There is currently a traffic jam in the Panama Canal. In the last week of August, there were over 200 boats stuck on either side of the waterway as they waited for the Canal Authority to let them through. Officials are imposing entrance limits due to what they say is a historic drought.
Approximately 40% of American containers, or $270 billion in cargo, and 6% of global trade are delivered through the Panama Canal. Further, 80% of global trade is conducted by sea. To figure out what could happen if this problem goes unsolved, Patrick Bet-David did a deep dive into the Panama Canal and the last blockage of the Suez Canal in 2021.
The Panama Canal is the busiest canal in the world, handling over 14,000 ships per year. It was updated and expanded for $5 billion in 2016, and in return saw a boom in tens of millions of additional toll dollars as shipping companies chose Panama over the Suez.
The canal was hit with a significant drought in 2023. The country of Panama, “fifth-wettest” in the world, is experiencing rainfall deficits that are negatively affecting the canal, according to Reuters. The locks of the canal are filled by lakes, which are shallower due to lack of rainfall in the rivers that empty into it. Chief Analyst at freight rate benchmarking firm Xeneta Peter Sand told Reuters that experts are expecting an even drier season in 2024.
To prevent ships from getting stuck, the canal administration implemented a measure to limit the amount of ships that pass through it to 32, compared to a usual 36 to 38 per day. Wait times doubled in August compared to July. Some $200 million in profits has already been disrupted, and that number is expected to rise. The waterway’s authority said the limits would remain in place to the end of the year and into 2024.
Hundreds of ships are stranded in the Panama Canal, one of the most strategic routes of global maritime trade, due to a severe drought. pic.twitter.com/K1ecQYKl5J
— Project TABS (@ProjectTabs) August 25, 2023
Many companies sought costly alternative shipping routes. The journey from Los Angeles to New York City was reduced by 60% when the Panama Canal was created, from 12,350 nautical miles when one travels by Cape Horn to 4,970 through the canal.
With the canal, it takes an average shipping vessel 10-14 days to go from New York to California; without the canal, it takes 30-35 days. With the canal, it costs ships $262,000 in fuel costs to go that distance; without, $705,000. The ocean trip maintains calm conditions when traveling by the canal; without it, boats frequently hit violent seas when rounding the cape, with Britannica calling it “one of the most feared sea routes” in the world. Obviously, similar reductions in price and time are gained when shipping from China to New York.
The suggestion for creating a canal through the isthmus of Panama dates back to the 16th century, after King Charles I of Spain learned of the area from explorer Vasca Nunez de Balboa. But it was only first attempted by the French in the 1880s, led by Suez Canal builder Count Ferdinand de Lesseps. The project was abandoned when the team realized the sheer difficulty of the undertaking: at least 25,000 people died in the three decades of construction, either from Malaria, injury, or thirst.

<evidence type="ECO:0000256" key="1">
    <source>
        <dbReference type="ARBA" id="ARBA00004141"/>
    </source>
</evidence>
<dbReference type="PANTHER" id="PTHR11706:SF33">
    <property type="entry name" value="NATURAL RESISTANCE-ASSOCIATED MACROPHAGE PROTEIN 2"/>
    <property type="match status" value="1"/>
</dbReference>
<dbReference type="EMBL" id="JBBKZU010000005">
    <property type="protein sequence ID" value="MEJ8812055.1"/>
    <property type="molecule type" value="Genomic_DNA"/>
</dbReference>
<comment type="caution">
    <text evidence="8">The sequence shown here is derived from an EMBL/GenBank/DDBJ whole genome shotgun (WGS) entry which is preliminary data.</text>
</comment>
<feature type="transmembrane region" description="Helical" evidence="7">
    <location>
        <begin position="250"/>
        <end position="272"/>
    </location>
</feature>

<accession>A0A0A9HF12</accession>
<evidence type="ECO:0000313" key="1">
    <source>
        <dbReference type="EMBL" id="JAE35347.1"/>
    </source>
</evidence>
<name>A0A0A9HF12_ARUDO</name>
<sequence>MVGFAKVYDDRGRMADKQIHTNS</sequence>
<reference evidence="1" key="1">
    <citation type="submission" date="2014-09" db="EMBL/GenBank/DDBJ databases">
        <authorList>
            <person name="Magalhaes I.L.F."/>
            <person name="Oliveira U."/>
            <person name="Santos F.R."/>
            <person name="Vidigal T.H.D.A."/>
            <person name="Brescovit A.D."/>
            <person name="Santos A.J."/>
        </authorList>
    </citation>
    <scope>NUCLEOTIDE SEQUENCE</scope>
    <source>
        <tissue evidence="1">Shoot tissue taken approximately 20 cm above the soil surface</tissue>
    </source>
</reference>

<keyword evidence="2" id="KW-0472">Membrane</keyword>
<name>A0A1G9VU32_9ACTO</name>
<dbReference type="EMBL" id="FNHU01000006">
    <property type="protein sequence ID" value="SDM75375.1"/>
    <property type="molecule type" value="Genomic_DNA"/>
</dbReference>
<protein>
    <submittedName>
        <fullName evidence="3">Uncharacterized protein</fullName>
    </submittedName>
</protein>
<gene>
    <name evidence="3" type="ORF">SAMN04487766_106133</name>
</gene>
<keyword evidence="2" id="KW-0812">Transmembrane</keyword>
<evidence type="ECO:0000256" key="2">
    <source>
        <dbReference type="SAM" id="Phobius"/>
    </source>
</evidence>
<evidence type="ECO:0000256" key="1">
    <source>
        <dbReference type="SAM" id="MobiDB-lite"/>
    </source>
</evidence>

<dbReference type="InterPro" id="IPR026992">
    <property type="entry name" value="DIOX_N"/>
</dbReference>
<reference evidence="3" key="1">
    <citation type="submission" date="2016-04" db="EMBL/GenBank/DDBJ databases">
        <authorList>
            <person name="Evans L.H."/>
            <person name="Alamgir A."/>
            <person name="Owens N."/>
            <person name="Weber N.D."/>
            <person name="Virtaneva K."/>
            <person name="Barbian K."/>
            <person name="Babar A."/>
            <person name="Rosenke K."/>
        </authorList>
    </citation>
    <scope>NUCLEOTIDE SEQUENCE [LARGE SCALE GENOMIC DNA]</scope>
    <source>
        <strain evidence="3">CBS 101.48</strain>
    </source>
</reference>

The United States purchased the rights to the land from the French for $40 million in 1902, following President Theodore Roosevelt’s rather forceful advocacy. The Panama Canal was officially completed and opened on August 15, 1914—the most expensive project of American history at that time, costing over $350 million.
It was a major engineering feat and revolutionized global trade. It was a major strategic asset for the U.S. during the Second World War, allowing them to deploy troops between the Atlantic and Pacific Oceans. Control over the canal was transferred from the U.S. to Panama in 1999, following the Torrijos-Carter Treatises signed in 1977.
How does the Panama Canal work?
The Panama Canal allows ships to transit between the Atlantic and Pacific Oceans without having to navigate the violent waters around the southern tip of South America.
It uses a lock system to do this. Ships enter locks, or large chambers that can be filled or emptied of water. Once entered, water is either pumped in to raise the ship or let out to lower the ship, enabling it to transit from sea level up to the level of Gatun Lake (an artificial lake created for the canal) and then back down to sea level on the other side.
The Panama Canal relies heavily on freshwater from Gatun Lake for its lock operations. Each lockage (the process of raising or lowering a ship in a lock) uses millions of gallons of water.
In periods of drought, water levels in the lake can drop significantly. If the water level becomes too low, there might not be enough water to operate the locks, which could force restrictions or even temporary closures.